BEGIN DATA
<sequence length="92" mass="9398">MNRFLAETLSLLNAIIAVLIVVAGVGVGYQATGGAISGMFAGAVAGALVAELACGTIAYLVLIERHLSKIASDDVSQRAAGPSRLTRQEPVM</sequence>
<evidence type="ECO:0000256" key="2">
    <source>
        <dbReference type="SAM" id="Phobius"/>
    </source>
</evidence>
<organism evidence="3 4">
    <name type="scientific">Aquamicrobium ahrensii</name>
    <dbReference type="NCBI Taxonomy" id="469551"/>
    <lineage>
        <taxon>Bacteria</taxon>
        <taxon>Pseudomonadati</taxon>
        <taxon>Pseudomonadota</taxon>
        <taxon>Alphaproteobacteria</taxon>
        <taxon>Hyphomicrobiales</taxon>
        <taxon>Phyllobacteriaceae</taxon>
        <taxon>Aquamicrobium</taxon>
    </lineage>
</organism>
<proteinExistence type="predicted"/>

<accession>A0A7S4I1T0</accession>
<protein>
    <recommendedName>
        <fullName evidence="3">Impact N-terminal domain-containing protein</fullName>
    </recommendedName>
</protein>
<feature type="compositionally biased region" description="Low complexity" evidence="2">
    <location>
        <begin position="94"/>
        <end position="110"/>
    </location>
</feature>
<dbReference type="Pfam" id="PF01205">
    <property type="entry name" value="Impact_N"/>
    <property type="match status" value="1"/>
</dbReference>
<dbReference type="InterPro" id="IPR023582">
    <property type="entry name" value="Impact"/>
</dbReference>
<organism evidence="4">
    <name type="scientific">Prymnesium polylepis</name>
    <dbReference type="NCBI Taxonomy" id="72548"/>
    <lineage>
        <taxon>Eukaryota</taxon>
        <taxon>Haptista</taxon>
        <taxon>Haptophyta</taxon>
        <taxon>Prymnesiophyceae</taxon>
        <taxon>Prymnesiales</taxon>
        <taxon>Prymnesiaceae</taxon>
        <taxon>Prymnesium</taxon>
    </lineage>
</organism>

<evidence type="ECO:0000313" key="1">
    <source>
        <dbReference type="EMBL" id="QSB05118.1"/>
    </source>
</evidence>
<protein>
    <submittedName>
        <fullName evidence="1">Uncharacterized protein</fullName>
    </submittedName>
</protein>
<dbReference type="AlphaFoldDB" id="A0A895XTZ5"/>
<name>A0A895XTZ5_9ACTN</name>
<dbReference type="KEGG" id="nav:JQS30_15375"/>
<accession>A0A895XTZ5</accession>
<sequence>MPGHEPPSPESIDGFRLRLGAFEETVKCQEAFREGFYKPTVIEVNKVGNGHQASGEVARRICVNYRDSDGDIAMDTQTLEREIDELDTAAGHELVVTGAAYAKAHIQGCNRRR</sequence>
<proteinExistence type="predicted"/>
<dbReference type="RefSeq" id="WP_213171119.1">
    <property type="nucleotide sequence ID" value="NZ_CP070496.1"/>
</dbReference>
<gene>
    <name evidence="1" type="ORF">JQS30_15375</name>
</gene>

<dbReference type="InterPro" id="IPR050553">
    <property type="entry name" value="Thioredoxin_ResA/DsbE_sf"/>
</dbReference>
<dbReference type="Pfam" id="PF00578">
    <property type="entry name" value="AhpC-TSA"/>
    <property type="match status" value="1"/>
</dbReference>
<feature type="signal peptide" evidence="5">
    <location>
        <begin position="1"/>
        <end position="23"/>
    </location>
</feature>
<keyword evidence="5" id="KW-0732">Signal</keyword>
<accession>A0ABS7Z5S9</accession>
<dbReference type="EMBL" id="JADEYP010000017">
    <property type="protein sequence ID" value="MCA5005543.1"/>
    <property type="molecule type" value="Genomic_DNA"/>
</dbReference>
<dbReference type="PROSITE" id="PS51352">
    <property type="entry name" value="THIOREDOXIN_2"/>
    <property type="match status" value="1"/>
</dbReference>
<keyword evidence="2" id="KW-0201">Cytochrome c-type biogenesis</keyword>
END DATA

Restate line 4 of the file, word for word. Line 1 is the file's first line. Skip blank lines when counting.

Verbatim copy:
        <dbReference type="SAM" id="Phobius"/>